Seven sketches by Henry Raleigh (1880 - 1944) depict the sorts of silent film characters that were likely to be seen in the 1920s W.W. I movies. These dramatic sketches are accompanied by some dry words by the Vanity Fair editors:
"No matter how much we may wish to lose sight of the war, it can't be done. There will always be reminders of it. You suppose that, just because a little thing like peace has been declared, the playwrights, the theatrical managers, and the moving picture producers are going to let a chance like the war get by? Since we have become accustomed to German spies, Red Cross nurse heroines, and motor corps vampires, we could never go back to the prosaic mildness of innocent little country heroines, villains in fur-lined overcoats and cub reporter heroes. No actor will ever again consent to play a society role in evening clothes with flap pockets and jet buttons, when he can appear in a war play wearing an aviator's uniform and going around in a property airplane."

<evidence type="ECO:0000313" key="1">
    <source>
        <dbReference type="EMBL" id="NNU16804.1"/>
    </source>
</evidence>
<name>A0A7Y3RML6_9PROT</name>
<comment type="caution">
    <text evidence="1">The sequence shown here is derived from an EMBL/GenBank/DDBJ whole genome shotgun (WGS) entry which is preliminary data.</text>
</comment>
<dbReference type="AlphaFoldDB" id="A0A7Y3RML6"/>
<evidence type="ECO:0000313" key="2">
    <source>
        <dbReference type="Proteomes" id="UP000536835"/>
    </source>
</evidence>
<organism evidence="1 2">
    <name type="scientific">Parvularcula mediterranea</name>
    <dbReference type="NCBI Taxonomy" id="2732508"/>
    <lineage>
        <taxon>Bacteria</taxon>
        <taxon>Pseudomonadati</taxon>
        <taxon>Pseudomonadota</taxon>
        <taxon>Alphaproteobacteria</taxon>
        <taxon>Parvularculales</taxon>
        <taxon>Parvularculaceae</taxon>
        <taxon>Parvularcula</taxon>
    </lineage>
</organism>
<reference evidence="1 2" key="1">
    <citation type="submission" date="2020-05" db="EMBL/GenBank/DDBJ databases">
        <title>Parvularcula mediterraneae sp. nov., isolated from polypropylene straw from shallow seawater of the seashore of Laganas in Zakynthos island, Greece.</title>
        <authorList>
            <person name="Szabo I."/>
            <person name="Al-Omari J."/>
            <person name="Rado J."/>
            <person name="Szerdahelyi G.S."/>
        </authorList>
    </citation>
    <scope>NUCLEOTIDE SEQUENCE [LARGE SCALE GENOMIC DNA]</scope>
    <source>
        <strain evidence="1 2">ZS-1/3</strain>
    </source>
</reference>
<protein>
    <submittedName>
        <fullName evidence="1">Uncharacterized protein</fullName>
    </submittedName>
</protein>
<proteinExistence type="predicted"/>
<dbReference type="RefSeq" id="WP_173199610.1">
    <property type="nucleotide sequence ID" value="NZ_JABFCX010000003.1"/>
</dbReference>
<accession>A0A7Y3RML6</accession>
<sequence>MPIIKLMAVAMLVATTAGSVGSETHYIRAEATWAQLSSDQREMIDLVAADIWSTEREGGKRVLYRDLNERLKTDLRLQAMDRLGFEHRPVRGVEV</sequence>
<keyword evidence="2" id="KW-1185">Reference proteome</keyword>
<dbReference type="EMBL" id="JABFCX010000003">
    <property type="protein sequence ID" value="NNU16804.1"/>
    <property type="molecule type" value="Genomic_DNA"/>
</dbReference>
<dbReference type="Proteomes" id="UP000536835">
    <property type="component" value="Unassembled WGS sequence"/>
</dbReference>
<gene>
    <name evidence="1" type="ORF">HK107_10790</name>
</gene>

Pictured above is the American actor Buddy Rogers, who played the happy-go-lucky pilot who gets the girl (Clara Bow) in the film Wings (1927).
This 1918 silent movie was certainly mocked for its predictability...